In the previous module, we examined tuning the shared pool.
This module discusses tuning the Oracle data buffer cache.
The Oracle data buffers are one of the most important areas of SGA tuning, since the presence of an Oracle data block in memory can greatly reduce disk I/O.
Disk I/O is one of the most time-consuming operations that Oracle will perform.
Our focus in this module will be to understand the dynamics of the Oracle data buffers and examine techniques that provide the greatest performance gains.
By the time you complete this module, you should be able to:
The database buffer cache holds copies of data blocks read from the data files.
The term data block
is used to describe a block containing
- table data,
- index data, and
- clustered data.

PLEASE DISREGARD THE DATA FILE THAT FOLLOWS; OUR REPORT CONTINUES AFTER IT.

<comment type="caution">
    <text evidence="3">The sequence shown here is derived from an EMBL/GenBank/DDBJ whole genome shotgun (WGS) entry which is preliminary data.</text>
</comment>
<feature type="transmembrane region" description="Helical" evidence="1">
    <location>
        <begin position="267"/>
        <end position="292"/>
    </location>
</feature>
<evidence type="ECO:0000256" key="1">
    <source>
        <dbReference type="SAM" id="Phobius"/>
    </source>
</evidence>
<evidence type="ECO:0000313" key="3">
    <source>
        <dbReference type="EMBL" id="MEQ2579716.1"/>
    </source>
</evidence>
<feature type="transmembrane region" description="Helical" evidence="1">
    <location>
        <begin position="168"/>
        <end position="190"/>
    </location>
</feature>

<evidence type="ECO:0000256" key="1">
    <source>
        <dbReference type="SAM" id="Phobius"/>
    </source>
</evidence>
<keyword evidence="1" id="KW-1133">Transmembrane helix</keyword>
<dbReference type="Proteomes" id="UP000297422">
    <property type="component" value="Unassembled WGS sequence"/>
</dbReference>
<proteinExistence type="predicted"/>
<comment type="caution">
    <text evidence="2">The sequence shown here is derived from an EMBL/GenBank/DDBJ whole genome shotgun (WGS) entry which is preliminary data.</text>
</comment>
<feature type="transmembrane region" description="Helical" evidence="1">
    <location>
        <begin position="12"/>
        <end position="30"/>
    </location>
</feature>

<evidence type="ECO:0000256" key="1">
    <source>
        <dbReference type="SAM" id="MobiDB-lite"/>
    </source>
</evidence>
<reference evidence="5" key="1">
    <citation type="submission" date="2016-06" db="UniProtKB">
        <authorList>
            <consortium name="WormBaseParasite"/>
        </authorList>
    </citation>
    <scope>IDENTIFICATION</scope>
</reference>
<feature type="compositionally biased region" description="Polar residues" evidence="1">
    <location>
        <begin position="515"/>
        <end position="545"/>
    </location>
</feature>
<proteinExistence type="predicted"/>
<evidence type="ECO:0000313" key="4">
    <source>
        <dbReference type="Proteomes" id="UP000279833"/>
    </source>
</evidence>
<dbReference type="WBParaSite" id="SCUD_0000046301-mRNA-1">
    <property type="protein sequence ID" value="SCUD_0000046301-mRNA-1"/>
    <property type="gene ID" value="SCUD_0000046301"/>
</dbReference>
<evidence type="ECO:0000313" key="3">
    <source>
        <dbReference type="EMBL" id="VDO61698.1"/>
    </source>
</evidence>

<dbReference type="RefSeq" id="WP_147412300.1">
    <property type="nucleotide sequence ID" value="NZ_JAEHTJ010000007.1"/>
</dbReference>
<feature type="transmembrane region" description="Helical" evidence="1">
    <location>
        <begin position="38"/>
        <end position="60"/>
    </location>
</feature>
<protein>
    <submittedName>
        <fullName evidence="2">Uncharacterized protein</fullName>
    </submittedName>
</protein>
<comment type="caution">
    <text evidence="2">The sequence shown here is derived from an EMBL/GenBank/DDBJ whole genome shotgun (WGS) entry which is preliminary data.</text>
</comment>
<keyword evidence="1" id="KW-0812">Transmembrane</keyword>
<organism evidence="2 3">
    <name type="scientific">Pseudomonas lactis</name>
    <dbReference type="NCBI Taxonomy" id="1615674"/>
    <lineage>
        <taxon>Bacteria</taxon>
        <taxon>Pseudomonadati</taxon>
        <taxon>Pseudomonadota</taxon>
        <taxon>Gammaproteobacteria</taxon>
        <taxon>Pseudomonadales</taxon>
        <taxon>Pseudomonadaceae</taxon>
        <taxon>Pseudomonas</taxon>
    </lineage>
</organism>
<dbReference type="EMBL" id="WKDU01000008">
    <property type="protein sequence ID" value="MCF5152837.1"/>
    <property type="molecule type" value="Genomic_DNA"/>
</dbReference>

The database buffer cache
is a block that contains data. All user processes concurrently connected to the instance share access to the database buffer cache
The database buffer cache is logically segmented into multiple sets and this reduces contention on multiprocessor systems.
This area of the SGA contains only the buffers themselves and not their control structures.
For each buffer, there is a corresponding buffer header in the variable area of the (SGA) System Global Area..
The ability to compute the optimal size of the data buffers is a critical task for large databases.
As databases grow to billions of bytes, it becomes impractical to cache the entire database in RAM.
Therefore, IT professionals must find the point of diminishing marginal returns
for the addition of RAM resources.
Being able to do this can save the company money in terms of physical RAM expenses.
Oracle9i introduces a new view, v$db_cache_advice, that can predict the benefit of additional data buffers in the data buffer cache.
V$DB_CACHE_ADVICE contains rows that predict the number of physical reads for the cache size corresponding to each row.
The rows also compute a "physical read factor," which is the ratio of the number of estimated reads to the number of reads actually performed by the real buffer cache during the measurement interval.
In the next lesson, we will examine the Oracle data buffer cache.